• Friday June 18 | 9:30 pm

    Pitsiokos/El-magharbel/Collier/Davis + Ultan/Kempkers/Kleijn/David

    A wonderful night of music featuring 2 groups of improvisers from Chicago, New York, and Connecticut!

This is a live in-person event, but will also be streamed on the Elastic Twitch.
Chris Pitsiokos, alto saxophone
Zekkereya El-magharbel, trombone
Matthew Davis, trombone
Isaiah Collier, winds
Aliya Ultan, cello
Jamie Kempkers, cello
Katinka Kleijn, cello
Ben David, drums
Doors: 9:30pm
Showtime: 10:00pm
Chris Pitsiokos is an alto saxophonist and composer based in Brooklyn, NY. Aesthetically, his work combines the lyricism of jazz and the intensity of extreme rock forms and noise with the attention to detail and abstraction of contemporary classical music. Known for expanding the vocabulary of the saxophone through extended range, circular breathing, nuanced articulation, and other extended techniques, his recent work also commands considerable cathartic, emotive, and lyrical power. His compositions often function as a platform for performers to express a unified aesthetic vision without subjugating their individual voices as musicians in their own right. In this way his work contrasts with more traditional modes of composition in which the composer or band leader is the sole, or primary arbiter, of a singular vision.

Zekkereya El-magharbel is a trombonist and improvisor based in NYC. He is a member of the Pan Afrikan Peoples Arkestra in Los Angeles.
Isaiah Collier is a model, arranger, composer and activist. Born and raised on the South Side of Chicago. Collier grew up being surrounded by music, both his Parents sang and played music along with his siblings.  An alumnus of the Jazz Institute of Chicago and The Chicago High School for the Performing Arts, Collier has worked and played with Chicago legends such as Willie Pickens, Delores Scott, Ernest Dawkins, Ari Brown, Dee Alexander, Maggie Brown, Robert Irving III, and Charles Heath IV.
Aliya Ultan (b. 1996) is a multi-instrumentalist, singer-songwriter, composer, improviser, and filmmaker. Emerging from homelessness, Aliya’s creative means for survival have taken many forms. Classically trained as a cellist, composer, and improviser, Aliya has worked with the New York Philharmonic, Vijay Iyer, Tyshawn Sorey, and Douglas Ewart among others. Alongside Aliya’s endeavors as a composer-performer, she has worked as Program Director for Make Music Cleveland providing hundreds of instruments to displaced families across Ohio as well as free concerts in venues that are otherwise financially inaccessible. Aliya is currently based in nyc regularly organizing site-specific shows featuring improvisers, songwriters, bands, movers, and visual artists.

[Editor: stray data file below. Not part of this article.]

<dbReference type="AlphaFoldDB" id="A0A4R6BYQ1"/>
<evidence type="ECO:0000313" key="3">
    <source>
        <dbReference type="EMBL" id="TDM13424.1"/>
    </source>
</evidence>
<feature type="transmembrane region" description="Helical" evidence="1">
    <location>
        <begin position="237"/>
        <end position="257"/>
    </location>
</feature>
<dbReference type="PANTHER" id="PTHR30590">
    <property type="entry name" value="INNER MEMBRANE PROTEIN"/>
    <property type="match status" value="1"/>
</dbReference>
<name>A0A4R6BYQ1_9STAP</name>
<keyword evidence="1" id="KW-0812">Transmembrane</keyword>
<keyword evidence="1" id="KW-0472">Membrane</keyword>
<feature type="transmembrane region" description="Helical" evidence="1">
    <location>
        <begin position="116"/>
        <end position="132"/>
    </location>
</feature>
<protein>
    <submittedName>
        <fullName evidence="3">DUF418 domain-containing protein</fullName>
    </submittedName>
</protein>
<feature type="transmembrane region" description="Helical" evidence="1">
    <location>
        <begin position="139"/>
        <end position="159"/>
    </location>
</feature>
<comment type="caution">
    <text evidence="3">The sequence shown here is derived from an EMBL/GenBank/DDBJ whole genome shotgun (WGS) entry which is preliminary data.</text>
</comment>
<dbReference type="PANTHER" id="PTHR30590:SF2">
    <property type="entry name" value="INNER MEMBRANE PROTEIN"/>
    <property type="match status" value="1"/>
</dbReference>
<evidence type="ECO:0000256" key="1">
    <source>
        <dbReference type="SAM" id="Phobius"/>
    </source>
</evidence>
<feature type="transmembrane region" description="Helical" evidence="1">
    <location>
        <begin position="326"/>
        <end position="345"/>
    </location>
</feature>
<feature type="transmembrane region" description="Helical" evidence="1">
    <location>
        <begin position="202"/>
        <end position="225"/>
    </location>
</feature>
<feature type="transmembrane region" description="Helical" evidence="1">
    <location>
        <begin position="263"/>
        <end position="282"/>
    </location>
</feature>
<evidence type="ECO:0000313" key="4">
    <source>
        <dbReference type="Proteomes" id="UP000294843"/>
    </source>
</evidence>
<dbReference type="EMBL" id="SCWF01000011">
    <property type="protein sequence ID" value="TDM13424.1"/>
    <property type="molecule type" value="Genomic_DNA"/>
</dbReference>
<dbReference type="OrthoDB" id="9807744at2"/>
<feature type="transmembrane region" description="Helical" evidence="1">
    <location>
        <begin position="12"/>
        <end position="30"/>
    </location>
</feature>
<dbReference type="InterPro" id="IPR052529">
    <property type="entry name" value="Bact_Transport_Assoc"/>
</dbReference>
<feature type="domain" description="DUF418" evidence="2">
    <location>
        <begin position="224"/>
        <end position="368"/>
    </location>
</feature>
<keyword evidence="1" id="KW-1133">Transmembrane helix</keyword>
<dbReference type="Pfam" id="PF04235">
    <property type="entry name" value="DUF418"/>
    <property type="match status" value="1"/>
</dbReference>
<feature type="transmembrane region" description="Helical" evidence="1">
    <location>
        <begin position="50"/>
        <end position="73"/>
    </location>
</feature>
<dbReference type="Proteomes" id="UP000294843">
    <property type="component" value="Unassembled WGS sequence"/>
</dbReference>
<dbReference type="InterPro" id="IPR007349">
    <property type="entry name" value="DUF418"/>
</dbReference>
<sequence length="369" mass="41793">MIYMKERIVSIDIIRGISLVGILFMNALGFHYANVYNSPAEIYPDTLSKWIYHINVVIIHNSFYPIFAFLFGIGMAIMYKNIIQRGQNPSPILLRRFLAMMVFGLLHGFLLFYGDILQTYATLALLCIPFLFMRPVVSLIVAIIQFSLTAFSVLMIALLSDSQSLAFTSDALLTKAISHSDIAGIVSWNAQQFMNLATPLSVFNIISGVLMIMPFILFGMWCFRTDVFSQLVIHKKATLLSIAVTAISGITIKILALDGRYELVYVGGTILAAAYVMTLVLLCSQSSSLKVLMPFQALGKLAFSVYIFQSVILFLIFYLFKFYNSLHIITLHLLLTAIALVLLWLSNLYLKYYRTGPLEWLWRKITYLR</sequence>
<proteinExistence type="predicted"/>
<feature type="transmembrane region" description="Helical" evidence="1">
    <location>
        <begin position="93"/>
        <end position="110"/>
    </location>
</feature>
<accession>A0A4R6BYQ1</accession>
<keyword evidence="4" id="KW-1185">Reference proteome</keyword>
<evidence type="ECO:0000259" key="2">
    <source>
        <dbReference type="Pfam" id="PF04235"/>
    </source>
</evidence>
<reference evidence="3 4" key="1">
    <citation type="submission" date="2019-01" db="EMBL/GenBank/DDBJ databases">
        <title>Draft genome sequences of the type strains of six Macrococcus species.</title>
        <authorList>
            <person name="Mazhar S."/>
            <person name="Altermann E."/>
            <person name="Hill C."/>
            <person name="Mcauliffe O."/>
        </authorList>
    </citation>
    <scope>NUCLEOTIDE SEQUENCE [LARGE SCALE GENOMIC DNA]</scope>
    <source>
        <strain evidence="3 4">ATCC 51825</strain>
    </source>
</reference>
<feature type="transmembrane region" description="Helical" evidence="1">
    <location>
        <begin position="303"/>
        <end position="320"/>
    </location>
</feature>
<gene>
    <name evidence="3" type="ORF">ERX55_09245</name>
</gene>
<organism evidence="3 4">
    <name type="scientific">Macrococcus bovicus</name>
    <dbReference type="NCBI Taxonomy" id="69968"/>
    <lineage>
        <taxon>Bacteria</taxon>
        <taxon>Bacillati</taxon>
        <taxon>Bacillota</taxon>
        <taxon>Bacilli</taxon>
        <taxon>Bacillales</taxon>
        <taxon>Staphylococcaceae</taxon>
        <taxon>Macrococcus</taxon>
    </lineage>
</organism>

Jamie Kempkers studied cello at Hope College in Holland, MI. He moved to Chicago in 2001 where he began collaborating with Jonathan Chen on many experimental projects. A few years later he was invited to join Tatsu Aoki’s Miyumi Project and has been a proud member ever since. Jamie continues solo and collaborative work in Chicago which he considers a great pleasure and a great privilege. (photo credit: Tamara Smith)
Katinka Kleijn is a cellist, improviser and multimedia artist. A member of the Chicago Symphony Orchestra and the International Contemporary Ensemble, she performed as soloist with the Chicago Symphony Orchestra, at Lincoln Center, the Tokyo Metropolitan Theater; Carolina Performing Arts and the Library of Congress. Recordings include STIR with guitarist Bill Mackay for Drag City Records, and Dai Fujikura’s cello concerto for SONY Japan. Her composition Forward Echo for 11 improvisers premiered at the Instigation Festival, and devised work with Lia Kohl resulted in Water on the Bridge for cellos and swimming pool, presented by the city of Chicago. (photo credit: Todd Rosenberg)
Willfully ejected from popular genre at the ripe age of 0 and passionately unskilled, Ben David’s infrequent and primitive musical collaborations would be difficult to quantify. The ass end of a lazy Michigan rock duo or plugging a fishbowl into a tiny amp. Ben’s strategic avoidance of enculturation in any sense has led to a keen intuition for the calculated mutilation of Detroit’s unique brand of industry nepotism. Frequently going where he is not wanted, his wild and unassociated performances will leave you wondering…”How does this help me?” With years of experience engaging sound as lifestyle communication rather than a white spectacle; his approach has traded blows with some of the most self-aggrandizing, make-believe industry buttheads and no matter the instrument, Ben is sure to contribute to a profoundly neutralizing experience that will be easily forgotten.